A fond farewell to Earl Abel’s
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Earl Abel’s was never about the food. Some would argue that the San Antonio landmark’s take-out fried chicken was among the best in the solar system or that its diabetes-inducing pies, seductively displayed on mirrored shelves behind the counter, had no peers. But over time, in its long-standing niche on Broadway at a significant nexus between democratic San Antonio and the fancier adjoining communities of Terrell Hills, Alamo Heights, and Olmos Park, Earl Abel’s grew into a haven for anyone who walked into its dark, windowless, but strangely cozy interior. That rare brand of comfort is why the announcement of the 73-year-old enterprise’s mid-March closing—it is to be replaced by a luxury high-rise—is an occasion for significant grief among current and former locals.
If you grew up anywhere near Earl Abel’s, as I did, you marked the stages of your life there. You changed, but it didn’t: Whether it was 1965, 1985, or 2005, you dined alongside soldiers from Fort Sam, office workers on their way downtown, bejeweled North Side socialites, high school kids and Trinity University students just waking up or just considering the idea of going to bed, and a smattering of people—old, lonely, dispossessed, confused—who had nowhere else to go and were always welcomed, at first by Earl himself, later by his widow, Lorena, and finally, by a phalanx of waitresses (now waitpersons) who knew you, your fiancé, your kids, and eventually, your arthritis.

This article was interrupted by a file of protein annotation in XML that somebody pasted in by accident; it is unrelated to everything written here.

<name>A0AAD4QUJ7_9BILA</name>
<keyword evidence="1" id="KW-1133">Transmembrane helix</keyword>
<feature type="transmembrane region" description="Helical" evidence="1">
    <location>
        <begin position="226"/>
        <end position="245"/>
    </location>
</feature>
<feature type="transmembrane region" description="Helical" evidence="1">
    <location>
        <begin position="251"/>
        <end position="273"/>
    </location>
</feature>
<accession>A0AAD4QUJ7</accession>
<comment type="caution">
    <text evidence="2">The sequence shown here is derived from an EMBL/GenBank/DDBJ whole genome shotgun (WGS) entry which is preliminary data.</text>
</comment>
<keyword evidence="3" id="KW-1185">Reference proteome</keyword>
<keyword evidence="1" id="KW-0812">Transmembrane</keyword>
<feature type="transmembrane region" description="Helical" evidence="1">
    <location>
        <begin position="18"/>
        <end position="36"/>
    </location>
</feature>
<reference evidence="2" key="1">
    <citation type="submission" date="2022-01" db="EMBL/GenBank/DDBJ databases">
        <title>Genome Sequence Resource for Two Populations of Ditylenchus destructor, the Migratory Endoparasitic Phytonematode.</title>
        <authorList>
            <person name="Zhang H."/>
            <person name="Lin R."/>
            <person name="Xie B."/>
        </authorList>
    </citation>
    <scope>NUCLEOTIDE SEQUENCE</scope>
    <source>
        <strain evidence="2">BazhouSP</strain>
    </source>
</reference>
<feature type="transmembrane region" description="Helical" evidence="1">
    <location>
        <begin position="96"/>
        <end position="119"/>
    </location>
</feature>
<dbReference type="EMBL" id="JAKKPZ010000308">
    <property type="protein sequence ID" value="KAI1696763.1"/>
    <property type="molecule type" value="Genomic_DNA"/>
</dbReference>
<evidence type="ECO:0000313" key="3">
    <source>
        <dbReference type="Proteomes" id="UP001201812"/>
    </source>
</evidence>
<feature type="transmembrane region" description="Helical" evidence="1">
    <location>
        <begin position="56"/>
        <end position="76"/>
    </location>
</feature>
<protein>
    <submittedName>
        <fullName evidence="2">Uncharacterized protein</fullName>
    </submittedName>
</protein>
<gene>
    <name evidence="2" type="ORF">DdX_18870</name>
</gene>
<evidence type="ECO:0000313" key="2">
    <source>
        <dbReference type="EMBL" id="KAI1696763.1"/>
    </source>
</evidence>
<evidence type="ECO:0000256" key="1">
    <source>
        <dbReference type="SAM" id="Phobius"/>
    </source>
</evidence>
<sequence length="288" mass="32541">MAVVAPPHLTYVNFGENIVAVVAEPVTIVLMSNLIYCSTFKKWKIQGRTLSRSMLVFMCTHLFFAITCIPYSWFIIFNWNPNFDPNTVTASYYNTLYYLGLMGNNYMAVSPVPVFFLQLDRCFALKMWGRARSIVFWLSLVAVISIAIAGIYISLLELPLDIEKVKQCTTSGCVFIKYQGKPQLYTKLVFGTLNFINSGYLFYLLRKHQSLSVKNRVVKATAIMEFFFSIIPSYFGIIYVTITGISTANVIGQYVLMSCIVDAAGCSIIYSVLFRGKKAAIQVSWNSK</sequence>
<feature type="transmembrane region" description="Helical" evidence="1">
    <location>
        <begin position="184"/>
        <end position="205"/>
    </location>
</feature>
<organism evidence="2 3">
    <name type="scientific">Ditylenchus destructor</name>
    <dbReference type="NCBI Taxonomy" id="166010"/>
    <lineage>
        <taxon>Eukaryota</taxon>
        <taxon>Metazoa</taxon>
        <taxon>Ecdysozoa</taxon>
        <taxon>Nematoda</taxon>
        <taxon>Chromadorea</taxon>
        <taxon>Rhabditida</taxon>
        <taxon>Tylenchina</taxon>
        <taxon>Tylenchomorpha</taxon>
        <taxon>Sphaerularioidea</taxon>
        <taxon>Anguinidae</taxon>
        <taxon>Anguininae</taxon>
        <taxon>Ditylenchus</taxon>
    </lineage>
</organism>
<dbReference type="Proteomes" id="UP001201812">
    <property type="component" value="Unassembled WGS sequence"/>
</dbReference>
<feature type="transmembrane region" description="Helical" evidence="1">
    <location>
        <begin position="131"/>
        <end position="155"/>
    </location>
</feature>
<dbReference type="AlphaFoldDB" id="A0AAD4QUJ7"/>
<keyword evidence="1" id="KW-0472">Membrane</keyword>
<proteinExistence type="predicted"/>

My grandparents took me for sundaes; I rode in my father’s convertible to pick up fried chicken for dinner; I dined there with teenage friends, some of whom might have been under the influence of illegal substances and thought the restaurant’s corny signs saying “Eat here and diet home” were riotous. My first job was waiting tables there; I learned patience, tolerance, and how to make a banana split in under a minute.
The Proustian draw of Earl Abel’s was always its peculiar brand of egalitarianism: The place maintained throughout the decades its somewhat heraldic interior, with mock shields and a sort of bas-relief coach on the wall that evoked Cinderella’s, but the staff treated everyone the same, which is to say they made every guest feel like royalty. You were fussed over, asked after, and so were your children and grandchildren. At all hours, you found yourself among friends, neighbors, and pols (e.g., former congressman Henry B. Gonzalez). Still, your bill never came anywhere close to a king’s ransom.
“Please don’t close!!!” beg the people desperately signing the guest book’s last pages. They know what’s coming, and what will never come again.